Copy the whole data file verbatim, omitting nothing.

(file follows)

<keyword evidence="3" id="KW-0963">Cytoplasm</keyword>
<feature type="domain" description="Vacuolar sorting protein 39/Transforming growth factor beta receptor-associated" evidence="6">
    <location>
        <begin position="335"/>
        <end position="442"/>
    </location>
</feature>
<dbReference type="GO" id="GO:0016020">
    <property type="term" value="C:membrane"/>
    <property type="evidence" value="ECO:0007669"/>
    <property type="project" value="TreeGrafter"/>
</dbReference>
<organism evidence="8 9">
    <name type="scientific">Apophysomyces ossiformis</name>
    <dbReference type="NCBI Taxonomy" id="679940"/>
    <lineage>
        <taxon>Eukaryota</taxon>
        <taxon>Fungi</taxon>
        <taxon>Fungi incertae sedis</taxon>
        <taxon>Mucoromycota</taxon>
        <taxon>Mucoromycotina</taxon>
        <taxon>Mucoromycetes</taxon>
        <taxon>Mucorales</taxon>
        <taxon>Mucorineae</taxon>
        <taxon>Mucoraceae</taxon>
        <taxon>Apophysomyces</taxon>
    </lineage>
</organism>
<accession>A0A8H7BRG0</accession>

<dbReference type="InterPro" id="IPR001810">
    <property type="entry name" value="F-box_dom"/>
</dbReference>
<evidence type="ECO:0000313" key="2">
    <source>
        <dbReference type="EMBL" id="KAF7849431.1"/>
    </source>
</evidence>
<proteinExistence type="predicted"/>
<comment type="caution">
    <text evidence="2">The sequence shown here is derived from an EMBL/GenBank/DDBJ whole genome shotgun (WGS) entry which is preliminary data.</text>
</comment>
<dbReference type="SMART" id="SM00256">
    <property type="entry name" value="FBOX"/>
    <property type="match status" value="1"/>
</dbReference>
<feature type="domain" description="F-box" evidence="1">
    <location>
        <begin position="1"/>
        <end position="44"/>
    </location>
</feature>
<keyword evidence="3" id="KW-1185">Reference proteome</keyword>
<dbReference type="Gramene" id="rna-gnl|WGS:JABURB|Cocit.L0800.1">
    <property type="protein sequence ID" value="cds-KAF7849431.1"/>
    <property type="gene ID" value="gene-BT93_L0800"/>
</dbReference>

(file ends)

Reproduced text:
<keyword evidence="3" id="KW-0963">Cytoplasm</keyword>
<feature type="domain" description="Vacuolar sorting protein 39/Transforming growth factor beta receptor-associated" evidence="6">
    <location>
        <begin position="335"/>
        <end position="442"/>
    </location>
</feature>
<dbReference type="GO" id="GO:0016020">
    <property type="term" value="C:membrane"/>
    <property type="evidence" value="ECO:0007669"/>
    <property type="project" value="TreeGrafter"/>
</dbReference>
<organism evidence="8 9">
    <name type="scientific">Apophysomyces ossiformis</name>
    <dbReference type="NCBI Taxonomy" id="679940"/>
    <lineage>
        <taxon>Eukaryota</taxon>
        <taxon>Fungi</taxon>
        <taxon>Fungi incertae sedis</taxon>
        <taxon>Mucoromycota</taxon>
        <taxon>Mucoromycotina</taxon>
        <taxon>Mucoromycetes</taxon>
        <taxon>Mucorales</taxon>
        <taxon>Mucorineae</taxon>
        <taxon>Mucoraceae</taxon>
        <taxon>Apophysomyces</taxon>
    </lineage>
</organism>
<accession>A0A8H7BRG0</accession>

<dbReference type="InterPro" id="IPR001810">
    <property type="entry name" value="F-box_dom"/>
</dbReference>
<evidence type="ECO:0000313" key="2">
    <source>
        <dbReference type="EMBL" id="KAF7849431.1"/>
    </source>
</evidence>
<proteinExistence type="predicted"/>
<comment type="caution">
    <text evidence="2">The sequence shown here is derived from an EMBL/GenBank/DDBJ whole genome shotgun (WGS) entry which is preliminary data.</text>
</comment>
<dbReference type="SMART" id="SM00256">
    <property type="entry name" value="FBOX"/>
    <property type="match status" value="1"/>
</dbReference>
<feature type="domain" description="F-box" evidence="1">
    <location>
        <begin position="1"/>
        <end position="44"/>
    </location>
</feature>
<keyword evidence="3" id="KW-1185">Reference proteome</keyword>
<dbReference type="Gramene" id="rna-gnl|WGS:JABURB|Cocit.L0800.1">
    <property type="protein sequence ID" value="cds-KAF7849431.1"/>
    <property type="gene ID" value="gene-BT93_L0800"/>
</dbReference>